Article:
TURNING THE ADJUSTMENT SCREW ON THE TENSIONER CLOCKWISE TIGHTENS THE BELT....
DONT FORGET TO SET THE LOCKING NUT ON THE TENSIONER ADJUSTMENT BOLT WHEN DONE...
ABOVE ALL!!!! DO NOT....DO NOT , JUST TIGHTEN THE BELT UNTIL THE WARNING DISAPPEARS!!!!!!!!!!
.....after you take a few readings, rotate the engine through 2 revolutions of the crank to TDC again and repeat the measurements (ONLY ROTATE THE ENGINE CW...use a 27mm socket on the crank pulley bolt and a cheater bar to help overcome compression, unless you remove the spark plugs)...you are looking for constistency in the readings you get each time. On my car an 87$4 the values are 5.0-5.3 for a properly tensioned belt.
When using the FACTORY tool, I found it to be VERY sensitive to twisting of the belt. If you twist the tool on the belt when making the measurement it will be slightly different each time. You also dont want to let the tool rest on the air pump direcltly below it. Its is a chore to get a good reading and a consistant one!!! I havent used the Jay Kempf aftermarket belt tool but in this application it would be A LOT easier to use than the factory tool im sure!!! BELOW is a picture of the Jay Kempf aftermarket tension tool in action , the picture is courtesy of John Pirtle's web page (he has a great timing belt write up you should look at also!!) Click the image to get a JAY KEMPF tension tool!!!! You can also rent either timing belt tool from www.928intl.com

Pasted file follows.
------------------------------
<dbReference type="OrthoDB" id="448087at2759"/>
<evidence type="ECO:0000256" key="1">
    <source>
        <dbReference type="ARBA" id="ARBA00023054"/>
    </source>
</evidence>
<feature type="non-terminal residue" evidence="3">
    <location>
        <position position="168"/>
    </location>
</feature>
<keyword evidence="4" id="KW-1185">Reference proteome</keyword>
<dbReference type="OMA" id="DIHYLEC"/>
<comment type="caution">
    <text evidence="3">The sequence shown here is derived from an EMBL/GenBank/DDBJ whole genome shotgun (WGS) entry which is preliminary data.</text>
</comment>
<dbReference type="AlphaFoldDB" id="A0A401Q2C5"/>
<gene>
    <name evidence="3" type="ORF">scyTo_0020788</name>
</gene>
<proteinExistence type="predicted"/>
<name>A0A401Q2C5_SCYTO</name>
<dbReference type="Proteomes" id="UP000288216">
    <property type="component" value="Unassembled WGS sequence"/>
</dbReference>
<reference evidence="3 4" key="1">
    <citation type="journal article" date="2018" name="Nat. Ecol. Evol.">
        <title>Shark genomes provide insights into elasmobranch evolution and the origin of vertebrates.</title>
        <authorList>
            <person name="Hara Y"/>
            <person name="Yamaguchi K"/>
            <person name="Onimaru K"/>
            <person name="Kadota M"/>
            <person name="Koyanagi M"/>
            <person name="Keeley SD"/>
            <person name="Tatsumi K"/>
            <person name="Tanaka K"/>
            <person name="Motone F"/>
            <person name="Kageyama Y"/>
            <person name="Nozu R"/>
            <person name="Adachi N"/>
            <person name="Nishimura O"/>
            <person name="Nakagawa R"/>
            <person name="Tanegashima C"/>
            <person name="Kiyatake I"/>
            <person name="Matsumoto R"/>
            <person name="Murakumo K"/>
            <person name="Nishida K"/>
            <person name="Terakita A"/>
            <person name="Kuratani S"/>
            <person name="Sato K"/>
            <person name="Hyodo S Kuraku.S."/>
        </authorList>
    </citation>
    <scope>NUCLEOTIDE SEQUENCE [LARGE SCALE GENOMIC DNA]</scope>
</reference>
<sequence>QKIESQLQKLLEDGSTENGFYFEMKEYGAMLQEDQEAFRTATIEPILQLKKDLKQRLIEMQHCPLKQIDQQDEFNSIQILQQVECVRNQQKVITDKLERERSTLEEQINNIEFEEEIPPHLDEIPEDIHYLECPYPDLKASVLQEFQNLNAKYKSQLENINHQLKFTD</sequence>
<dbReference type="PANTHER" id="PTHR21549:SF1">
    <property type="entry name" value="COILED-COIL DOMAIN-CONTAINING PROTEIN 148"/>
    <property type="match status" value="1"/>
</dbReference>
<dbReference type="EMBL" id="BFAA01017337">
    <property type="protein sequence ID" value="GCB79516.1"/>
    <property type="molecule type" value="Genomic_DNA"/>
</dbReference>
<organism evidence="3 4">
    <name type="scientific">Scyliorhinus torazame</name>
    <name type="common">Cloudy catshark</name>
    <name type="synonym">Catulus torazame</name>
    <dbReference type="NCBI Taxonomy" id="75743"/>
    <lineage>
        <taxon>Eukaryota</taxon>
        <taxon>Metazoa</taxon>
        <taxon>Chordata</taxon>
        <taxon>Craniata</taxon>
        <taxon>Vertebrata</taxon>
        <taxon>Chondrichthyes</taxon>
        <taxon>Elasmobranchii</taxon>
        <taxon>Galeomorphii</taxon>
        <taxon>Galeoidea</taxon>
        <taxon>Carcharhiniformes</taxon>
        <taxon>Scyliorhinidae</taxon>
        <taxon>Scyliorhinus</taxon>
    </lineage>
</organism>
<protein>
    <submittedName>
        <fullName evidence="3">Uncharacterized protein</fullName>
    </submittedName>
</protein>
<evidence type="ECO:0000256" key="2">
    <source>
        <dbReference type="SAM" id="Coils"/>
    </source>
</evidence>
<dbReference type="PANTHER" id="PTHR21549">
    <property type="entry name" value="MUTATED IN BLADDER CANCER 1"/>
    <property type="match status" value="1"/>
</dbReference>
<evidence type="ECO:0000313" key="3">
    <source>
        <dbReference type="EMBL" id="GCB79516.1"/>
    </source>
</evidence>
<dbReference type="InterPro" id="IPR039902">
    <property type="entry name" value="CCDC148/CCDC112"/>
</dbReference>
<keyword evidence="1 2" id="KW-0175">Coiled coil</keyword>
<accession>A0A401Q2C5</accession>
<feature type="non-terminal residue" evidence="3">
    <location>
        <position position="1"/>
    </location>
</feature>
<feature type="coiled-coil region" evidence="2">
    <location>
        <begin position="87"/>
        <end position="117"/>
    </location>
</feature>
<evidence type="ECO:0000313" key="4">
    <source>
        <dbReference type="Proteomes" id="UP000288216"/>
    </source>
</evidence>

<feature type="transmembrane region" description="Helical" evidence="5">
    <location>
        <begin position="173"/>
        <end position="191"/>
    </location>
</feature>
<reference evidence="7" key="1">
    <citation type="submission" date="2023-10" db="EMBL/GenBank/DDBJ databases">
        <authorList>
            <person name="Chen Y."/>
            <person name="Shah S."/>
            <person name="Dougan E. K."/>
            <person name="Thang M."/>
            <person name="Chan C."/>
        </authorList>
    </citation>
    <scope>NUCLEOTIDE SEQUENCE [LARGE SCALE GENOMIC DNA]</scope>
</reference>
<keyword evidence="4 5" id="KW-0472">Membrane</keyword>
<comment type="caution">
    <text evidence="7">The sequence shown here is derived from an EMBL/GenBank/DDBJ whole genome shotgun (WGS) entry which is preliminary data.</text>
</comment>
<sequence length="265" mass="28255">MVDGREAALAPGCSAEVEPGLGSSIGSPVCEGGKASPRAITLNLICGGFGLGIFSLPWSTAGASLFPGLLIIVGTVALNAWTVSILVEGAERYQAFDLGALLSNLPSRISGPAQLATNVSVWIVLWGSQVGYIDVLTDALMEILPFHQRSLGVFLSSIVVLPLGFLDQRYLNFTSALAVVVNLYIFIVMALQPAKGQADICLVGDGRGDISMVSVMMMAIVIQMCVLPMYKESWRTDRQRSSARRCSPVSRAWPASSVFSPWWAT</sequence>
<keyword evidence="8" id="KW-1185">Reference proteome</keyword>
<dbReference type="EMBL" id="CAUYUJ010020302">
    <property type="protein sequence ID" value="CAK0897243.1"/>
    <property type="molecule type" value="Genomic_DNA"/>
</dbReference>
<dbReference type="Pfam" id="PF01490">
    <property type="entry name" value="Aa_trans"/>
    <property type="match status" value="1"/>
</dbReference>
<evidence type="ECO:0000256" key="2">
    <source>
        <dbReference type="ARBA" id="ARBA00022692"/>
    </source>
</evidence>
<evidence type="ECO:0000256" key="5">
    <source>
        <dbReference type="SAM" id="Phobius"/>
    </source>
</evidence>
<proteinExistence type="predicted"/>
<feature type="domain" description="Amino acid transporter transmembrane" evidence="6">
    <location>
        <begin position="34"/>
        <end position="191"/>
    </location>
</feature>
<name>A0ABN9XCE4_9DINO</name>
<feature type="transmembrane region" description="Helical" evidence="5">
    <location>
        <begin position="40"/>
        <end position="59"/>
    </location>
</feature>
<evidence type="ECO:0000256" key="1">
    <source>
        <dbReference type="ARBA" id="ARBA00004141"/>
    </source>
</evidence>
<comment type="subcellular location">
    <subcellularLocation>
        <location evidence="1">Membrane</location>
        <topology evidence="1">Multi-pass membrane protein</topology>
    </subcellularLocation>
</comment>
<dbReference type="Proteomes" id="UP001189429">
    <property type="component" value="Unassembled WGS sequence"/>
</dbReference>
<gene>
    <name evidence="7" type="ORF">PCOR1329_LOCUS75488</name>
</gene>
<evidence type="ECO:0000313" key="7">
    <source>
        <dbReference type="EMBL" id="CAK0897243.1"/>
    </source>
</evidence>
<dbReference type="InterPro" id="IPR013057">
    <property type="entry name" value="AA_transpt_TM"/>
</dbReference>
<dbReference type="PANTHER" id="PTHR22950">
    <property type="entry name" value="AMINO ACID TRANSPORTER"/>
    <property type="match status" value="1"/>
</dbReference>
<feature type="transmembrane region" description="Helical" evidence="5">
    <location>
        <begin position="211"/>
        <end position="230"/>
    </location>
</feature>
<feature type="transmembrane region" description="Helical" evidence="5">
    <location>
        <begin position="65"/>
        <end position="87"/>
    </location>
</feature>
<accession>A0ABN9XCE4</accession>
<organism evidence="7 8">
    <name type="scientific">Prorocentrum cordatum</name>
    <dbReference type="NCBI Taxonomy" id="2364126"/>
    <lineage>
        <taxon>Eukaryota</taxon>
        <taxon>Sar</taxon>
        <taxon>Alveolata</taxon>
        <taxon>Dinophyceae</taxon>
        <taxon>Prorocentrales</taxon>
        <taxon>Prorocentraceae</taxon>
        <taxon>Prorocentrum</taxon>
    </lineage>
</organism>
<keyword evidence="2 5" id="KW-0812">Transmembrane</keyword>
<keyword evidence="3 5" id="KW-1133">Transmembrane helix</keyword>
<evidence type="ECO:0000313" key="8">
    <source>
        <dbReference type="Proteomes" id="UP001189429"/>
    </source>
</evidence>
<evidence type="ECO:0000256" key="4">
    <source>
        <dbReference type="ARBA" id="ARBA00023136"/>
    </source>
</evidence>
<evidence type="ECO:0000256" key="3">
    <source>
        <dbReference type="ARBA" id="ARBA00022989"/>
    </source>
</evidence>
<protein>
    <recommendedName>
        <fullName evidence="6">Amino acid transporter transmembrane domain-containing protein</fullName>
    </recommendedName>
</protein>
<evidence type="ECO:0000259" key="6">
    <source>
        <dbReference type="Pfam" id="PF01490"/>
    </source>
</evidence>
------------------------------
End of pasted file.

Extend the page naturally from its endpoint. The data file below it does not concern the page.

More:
...great picture John!
After you are satisfied with your belt tension settings you can clean up the front of the motor a bit, double check things and "button" it all back up...basically just a reversal of the procedure. You can now drive around with some peace of mind knowing you have atleast checked the health and the tesnion of your timing belt! FYI...the engine doesnt have to be at redline for a belt to break or slip...it can happen just sitting at a stop sign!!
All back together....this shows how i went about filling the radiator again. To avoid spills i used a small hose and placed it down in the larger one. Once full i reconnected the hose and then filled the coolant tank. If you drain your coolant be sure to monitor your engine temp and coolant level after start up....it is VERY easy to get a bubble in the system that can cause you some probelms.
Looks clean doesnt it!!! Amazing what you can accomplish when you install a new timing belt and water pump! CLEAN CLEAN CLEAN!!
Holding it like some sort of game fish i just caught!!!! Here is a shot of the old timing belt, SNIPPED in half...I'm 5'10"
Hope the info helps...get out and CHECK IT!!!!